>
> TL:DR: I think it’s more fun to move around slower projectiles rather than being permenantely pinned by hyperspeed homing bullets.

Halo weapons have always had homing weapons (needeler) also there was always bullet magnetism too

Are you complaining about AI killing you in campaign and FF with the Promethean weapons?

Honestly I don’t see much of a difference in how many times I’ve died or in the strategy I employ. I mean I assume you’re playing on Legendary, and in every Halo game you need to take cover, there is no dancing with elites, you will die.

The only homing projectiles that are a real problem are the hunter cannons.

Nah… What few weapons “home in” on you isn’t to many and their projectiles aren’t that fast.

These “Homing Weapons” are no different than the painful Halo 2 legendary jackal snipers. Oh wait no, they are easy compared to that. We all remember those guys. Aimbot and everything. Here’s what I think, you either have homing weapons with projectiles at the current speed, or you have aimbot enemies that one-shot you instantly

I agree with you. It’s not so much that it makes the game harder but moreso that it makes it hide behind cover pop out and hide again. It dulls the gameplay and makes you play it likes cod campaign almost. Even though they give the extra movement you can only use it every 4-5 sec and I feel like it actually limits your movement because you’re usually just standing behind cover and popping it for a few quick bursts.

If you are having trouble you shuld pick them off from a distance. I did this a lot in my Legendary Campaign playthrough (I completed it on another account before you say that I didn’t). It’s not that hard, the enemies don’t rush you (unless you have terrible luck where you get every issue under the sun…)

Only if Boltshots and Suppressors never had needler-like homing capabilities… wonder how that would turn out, especially for Legendary Co-Op.

Its simply another part of the game and actually is a welcomed challenge. It is as well a logical response to having a character built like a tank running at enemies, there would be no skill in simply charging blindly and dodging bullets like a matrix movie. This feature prevents inexperienced and/or unskilled players from simply beating a player to death while they do nothing but hide and wait without a telling thing like a glowing sword or something to boost damage. It simply makes you conditioned to not just run at enemies all game long, you just need to learn when to time your moves and if running in is a lucrative move or if its better to fallback into a firefight position.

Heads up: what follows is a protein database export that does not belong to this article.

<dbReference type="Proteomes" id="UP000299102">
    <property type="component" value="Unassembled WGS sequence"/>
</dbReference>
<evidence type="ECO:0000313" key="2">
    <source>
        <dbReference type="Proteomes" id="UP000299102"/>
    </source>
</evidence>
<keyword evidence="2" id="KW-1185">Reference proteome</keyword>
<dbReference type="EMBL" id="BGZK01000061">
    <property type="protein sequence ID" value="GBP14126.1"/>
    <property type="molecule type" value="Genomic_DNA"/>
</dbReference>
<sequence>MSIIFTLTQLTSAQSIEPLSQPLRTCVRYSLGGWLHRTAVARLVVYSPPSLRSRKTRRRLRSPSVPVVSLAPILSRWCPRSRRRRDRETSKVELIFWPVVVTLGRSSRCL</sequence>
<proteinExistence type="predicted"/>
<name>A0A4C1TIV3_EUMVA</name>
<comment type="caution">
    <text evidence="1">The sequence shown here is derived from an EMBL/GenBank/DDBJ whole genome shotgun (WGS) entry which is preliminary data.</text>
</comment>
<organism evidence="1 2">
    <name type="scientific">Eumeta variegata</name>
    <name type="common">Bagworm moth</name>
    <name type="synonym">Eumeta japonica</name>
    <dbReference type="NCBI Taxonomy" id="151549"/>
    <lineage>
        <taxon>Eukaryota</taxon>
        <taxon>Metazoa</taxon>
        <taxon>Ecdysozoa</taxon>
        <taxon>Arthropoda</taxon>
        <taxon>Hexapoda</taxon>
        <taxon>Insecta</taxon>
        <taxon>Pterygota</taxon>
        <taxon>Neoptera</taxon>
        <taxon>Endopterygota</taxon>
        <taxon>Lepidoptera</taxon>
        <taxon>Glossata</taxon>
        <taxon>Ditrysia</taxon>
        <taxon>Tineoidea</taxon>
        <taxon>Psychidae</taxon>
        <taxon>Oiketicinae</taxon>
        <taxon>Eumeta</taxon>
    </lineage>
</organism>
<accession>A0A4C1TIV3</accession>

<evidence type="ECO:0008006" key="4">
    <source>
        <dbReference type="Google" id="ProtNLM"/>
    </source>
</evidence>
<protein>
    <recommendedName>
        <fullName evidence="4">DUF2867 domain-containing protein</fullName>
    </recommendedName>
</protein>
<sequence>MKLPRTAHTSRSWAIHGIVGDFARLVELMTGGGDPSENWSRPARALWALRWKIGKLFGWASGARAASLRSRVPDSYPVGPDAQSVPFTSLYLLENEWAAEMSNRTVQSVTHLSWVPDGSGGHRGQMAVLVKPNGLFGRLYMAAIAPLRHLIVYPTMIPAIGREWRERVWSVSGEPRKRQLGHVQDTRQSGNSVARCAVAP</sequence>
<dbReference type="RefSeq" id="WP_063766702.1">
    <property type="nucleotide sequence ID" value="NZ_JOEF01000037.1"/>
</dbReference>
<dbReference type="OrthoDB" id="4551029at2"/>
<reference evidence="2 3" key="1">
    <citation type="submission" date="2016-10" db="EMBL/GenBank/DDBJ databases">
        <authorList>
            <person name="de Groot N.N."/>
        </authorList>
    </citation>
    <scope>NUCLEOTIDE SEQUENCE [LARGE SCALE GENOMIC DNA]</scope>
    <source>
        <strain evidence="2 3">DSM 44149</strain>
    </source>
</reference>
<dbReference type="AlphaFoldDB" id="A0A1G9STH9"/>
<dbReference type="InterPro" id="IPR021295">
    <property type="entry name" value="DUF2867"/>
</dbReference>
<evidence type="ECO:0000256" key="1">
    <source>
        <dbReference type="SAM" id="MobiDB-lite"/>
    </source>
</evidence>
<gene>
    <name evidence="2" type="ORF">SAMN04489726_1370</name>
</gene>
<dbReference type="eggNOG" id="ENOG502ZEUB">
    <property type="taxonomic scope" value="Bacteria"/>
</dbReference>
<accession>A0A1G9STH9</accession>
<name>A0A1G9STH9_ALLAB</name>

Guys, while I appreciate the implications that I’m complaining about homing fire killing me, I implore you to read the OP again. I never mentioned that. I said it changes the gameplay from run-and-gun to peekaboo, rewarding you for hiding instead of moving. I’m also aware that the Needler was also a homing weapon, and addressed it in the OP.

> 2533274849069111;12:
> Guys, while I appreciate the implications that I’m complaining about homing fire killing me, I implore you to read the OP again. I never mentioned that. I said it changes the gameplay from run-and-gun to peekaboo, rewarding you for hiding instead of moving. I’m also aware that the Needler was also a homing weapon, and addressed it in the OP.

Halo has never been run-and-gun. If you played Halo on Legendary you would know that you can’t just run around. You have to slowly pick them off or you die. Unless you speedrun the game. Then it doesn’t matter

> 2533274888753908;13:
> > 2533274849069111;12:
> > Guys, while I appreciate the implications that I’m complaining about homing fire killing me, I implore you to read the OP again. I never mentioned that. I said it changes the gameplay from run-and-gun to peekaboo, rewarding you for hiding instead of moving. I’m also aware that the Needler was also a homing weapon, and addressed it in the OP.
>
> Halo has never been run-and-gun. If you played Halo on Legendary you would know that you can’t just run around. You have to slowly pick them off or you die. Unless you speedrun the game. Then it doesn’t matter

Legendary isn’t a good example of how Halo is played at all, Heroic is. And in Heroic you tend to move around a lot more. Besides, you can still pick enemies off on the move…